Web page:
Hollywood dreaming


Hollywood. She’d realized that rhinestones shine like diamonds; that marble can be trompe-l’œil plywood. She’d found herself in platform-shoes handling days of fading dreams.
Amanda learned to smile; giggle to their inane jokes; charging for time and services.

“Hi there” — sighing she wondered what today’s lie would be.
“You’d be perfect for the role” – Mental check-mark: fake producer; she turned around to meet the well-known eyes.

She kept a straight face:

“OK … I’ll just check with my agent when I’m available”.

Less than one year afterwards, Amanda wondered who else she’d thank at the Academy Awards ceremony.

Copyright-Rochelle Wisoff-Fields

Copyright-Rochelle Wisoff-Fields


This week my choice went with an actor’s dream. I would guess it’s one the less unique one this week. Hope it gave you a smile anyway.

Friday Fictioneers is directed by Rochelle Wissoff Fields, and is a weekly prompt to write 100 word stories to the same picture.



November 12, 2014

40 responses to “Hollywood dreaming

  1. Cool, Bjorn. I remember Mercedes Ruehl getting the best supporting actress award for The Fisher King and hearing she was told she’d never make it in the beginning. It was so real and sincere, too. Love reading the success stories.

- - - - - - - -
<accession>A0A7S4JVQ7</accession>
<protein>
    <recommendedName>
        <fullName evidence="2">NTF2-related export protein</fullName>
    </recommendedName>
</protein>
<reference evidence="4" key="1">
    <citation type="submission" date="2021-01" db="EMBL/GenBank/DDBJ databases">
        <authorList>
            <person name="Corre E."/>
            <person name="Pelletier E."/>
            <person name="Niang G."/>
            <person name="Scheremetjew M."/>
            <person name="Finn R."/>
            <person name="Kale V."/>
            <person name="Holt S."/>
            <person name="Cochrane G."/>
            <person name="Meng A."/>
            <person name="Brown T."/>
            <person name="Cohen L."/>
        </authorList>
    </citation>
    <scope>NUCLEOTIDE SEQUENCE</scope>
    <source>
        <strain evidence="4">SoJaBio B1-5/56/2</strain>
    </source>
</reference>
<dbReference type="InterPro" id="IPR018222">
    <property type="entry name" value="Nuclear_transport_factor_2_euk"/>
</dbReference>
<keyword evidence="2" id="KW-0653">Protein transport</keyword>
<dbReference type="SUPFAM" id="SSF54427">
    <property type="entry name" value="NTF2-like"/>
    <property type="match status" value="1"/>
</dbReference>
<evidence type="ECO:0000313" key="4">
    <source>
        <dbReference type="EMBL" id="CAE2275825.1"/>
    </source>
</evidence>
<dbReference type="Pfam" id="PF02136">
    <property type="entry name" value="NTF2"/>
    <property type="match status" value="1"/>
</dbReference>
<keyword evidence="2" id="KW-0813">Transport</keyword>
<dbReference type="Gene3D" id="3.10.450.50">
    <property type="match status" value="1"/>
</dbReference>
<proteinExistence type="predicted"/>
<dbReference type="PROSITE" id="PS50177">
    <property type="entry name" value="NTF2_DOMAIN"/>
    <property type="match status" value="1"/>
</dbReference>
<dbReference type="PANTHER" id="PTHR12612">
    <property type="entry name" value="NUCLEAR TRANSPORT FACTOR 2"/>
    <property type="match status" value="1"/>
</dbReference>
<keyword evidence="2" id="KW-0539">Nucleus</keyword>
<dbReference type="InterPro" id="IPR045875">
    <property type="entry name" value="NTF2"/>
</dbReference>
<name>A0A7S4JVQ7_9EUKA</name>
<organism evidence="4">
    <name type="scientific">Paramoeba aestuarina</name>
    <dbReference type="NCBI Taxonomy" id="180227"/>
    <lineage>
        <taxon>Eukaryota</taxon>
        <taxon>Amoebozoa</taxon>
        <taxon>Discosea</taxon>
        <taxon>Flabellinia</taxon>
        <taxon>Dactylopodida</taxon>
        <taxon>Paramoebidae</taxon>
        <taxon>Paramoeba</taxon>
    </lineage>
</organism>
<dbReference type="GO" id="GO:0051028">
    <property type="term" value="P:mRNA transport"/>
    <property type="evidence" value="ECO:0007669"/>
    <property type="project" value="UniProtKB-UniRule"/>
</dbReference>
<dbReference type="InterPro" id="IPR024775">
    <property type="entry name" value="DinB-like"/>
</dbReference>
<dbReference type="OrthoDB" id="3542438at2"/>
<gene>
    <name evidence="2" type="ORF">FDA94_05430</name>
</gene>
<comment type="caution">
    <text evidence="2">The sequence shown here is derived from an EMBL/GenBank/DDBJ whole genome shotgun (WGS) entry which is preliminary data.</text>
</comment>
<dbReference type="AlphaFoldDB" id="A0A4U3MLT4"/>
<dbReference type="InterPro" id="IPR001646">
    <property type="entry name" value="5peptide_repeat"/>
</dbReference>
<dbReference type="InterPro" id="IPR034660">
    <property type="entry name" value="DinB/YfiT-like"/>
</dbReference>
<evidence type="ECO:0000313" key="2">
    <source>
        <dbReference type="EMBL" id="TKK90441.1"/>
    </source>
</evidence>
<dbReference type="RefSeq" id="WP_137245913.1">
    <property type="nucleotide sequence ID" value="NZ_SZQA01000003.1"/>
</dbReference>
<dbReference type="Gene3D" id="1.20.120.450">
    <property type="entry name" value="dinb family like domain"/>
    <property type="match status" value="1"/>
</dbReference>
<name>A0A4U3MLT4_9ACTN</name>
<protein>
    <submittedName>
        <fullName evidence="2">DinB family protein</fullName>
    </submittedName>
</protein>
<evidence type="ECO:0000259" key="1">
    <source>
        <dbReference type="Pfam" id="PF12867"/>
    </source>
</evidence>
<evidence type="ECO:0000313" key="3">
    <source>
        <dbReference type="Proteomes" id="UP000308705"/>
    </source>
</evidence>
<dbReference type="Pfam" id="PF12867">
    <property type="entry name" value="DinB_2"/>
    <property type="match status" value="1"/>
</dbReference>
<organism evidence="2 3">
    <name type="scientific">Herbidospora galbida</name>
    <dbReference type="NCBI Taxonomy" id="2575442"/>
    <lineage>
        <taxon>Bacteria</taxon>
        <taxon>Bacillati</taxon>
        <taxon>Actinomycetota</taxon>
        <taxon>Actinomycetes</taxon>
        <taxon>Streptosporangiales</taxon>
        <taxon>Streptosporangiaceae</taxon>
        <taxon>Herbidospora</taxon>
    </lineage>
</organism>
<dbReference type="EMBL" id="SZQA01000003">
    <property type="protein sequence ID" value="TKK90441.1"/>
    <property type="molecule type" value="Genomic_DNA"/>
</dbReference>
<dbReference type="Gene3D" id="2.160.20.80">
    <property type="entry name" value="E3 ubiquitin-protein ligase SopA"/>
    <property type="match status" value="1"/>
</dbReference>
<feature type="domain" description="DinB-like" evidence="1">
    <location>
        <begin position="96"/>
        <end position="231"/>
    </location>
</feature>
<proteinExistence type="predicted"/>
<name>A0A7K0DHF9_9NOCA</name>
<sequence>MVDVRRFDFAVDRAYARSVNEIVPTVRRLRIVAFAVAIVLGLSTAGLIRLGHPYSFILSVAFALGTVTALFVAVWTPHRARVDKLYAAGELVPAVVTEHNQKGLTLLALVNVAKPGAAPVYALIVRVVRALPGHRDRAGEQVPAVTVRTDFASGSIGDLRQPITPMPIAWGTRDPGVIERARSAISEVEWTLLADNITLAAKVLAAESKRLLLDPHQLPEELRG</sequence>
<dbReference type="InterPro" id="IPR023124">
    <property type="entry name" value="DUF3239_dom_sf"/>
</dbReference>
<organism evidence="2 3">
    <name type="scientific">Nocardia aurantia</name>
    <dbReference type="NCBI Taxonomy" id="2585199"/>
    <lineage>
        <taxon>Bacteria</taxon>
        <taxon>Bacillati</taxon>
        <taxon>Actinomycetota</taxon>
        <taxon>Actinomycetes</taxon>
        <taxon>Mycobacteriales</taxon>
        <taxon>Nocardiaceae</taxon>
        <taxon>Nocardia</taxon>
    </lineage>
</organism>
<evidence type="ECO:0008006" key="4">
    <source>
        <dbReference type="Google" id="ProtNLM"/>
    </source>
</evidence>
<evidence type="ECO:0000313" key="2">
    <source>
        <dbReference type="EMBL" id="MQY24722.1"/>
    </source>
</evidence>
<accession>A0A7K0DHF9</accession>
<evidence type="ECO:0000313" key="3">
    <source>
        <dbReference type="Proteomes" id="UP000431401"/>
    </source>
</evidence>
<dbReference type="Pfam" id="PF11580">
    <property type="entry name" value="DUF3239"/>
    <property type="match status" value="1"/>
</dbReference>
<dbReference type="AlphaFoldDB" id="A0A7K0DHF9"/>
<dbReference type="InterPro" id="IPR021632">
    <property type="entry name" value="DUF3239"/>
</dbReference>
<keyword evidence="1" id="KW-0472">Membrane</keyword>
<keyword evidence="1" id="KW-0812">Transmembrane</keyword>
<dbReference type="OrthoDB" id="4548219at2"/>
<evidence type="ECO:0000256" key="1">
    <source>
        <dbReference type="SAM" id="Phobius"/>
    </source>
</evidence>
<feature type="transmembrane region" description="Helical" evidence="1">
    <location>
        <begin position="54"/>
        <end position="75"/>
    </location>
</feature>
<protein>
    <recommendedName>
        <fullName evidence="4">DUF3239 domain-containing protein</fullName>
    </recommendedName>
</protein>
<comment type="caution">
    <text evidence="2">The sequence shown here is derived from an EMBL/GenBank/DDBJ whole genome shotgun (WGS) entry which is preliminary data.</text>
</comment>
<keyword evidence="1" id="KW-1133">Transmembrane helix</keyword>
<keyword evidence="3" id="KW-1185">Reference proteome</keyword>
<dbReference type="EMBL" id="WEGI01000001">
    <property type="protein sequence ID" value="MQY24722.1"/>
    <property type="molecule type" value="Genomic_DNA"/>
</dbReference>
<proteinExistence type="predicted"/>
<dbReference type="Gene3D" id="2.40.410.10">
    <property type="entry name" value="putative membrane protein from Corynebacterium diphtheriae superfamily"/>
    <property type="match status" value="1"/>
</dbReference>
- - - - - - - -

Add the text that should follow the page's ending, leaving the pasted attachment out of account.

2. What are the chances. I grew up next door to Hollywood and to this day, even though I have family in the business, it depresses me. So many more failed dreams than successes. Good write though!

  3. Bjorn, Good for her. It usually doesn’t happen overnight. My daughter worked her way up for years before she could make a living at acting. It’s really hard work and not as glamorous as most think. Well written. 🙂 — Susan

  4. Dear Bjorn,

    Happens all the time. Chance, circumstance and not a little talent have to be in the right mix but it can happen. Great story for the prompt. Hollywood is the town of dreams.

    Aloha,

    Doug

  5. I always admire those stories of actors who stick it out and had to pay their dues. They’re finally in the limelight, and they say to everyone, “I’ve been working at this for years!” but people call them an overnight success. Oh, the price of fame and stardom. Great story!

  6. You know, I can just see her in the role of Rachel Crofton in one of my stories. Have her swing by my casting couch . . err, I mean office, and we’ll discuss it over a glass of wine.

  7. Amanda made it very quickly. She obviously went in with her eyes wide open and knew how to play the game. I’m still glad she made it. I like how you’ve drawn her – she’s an appealing character.

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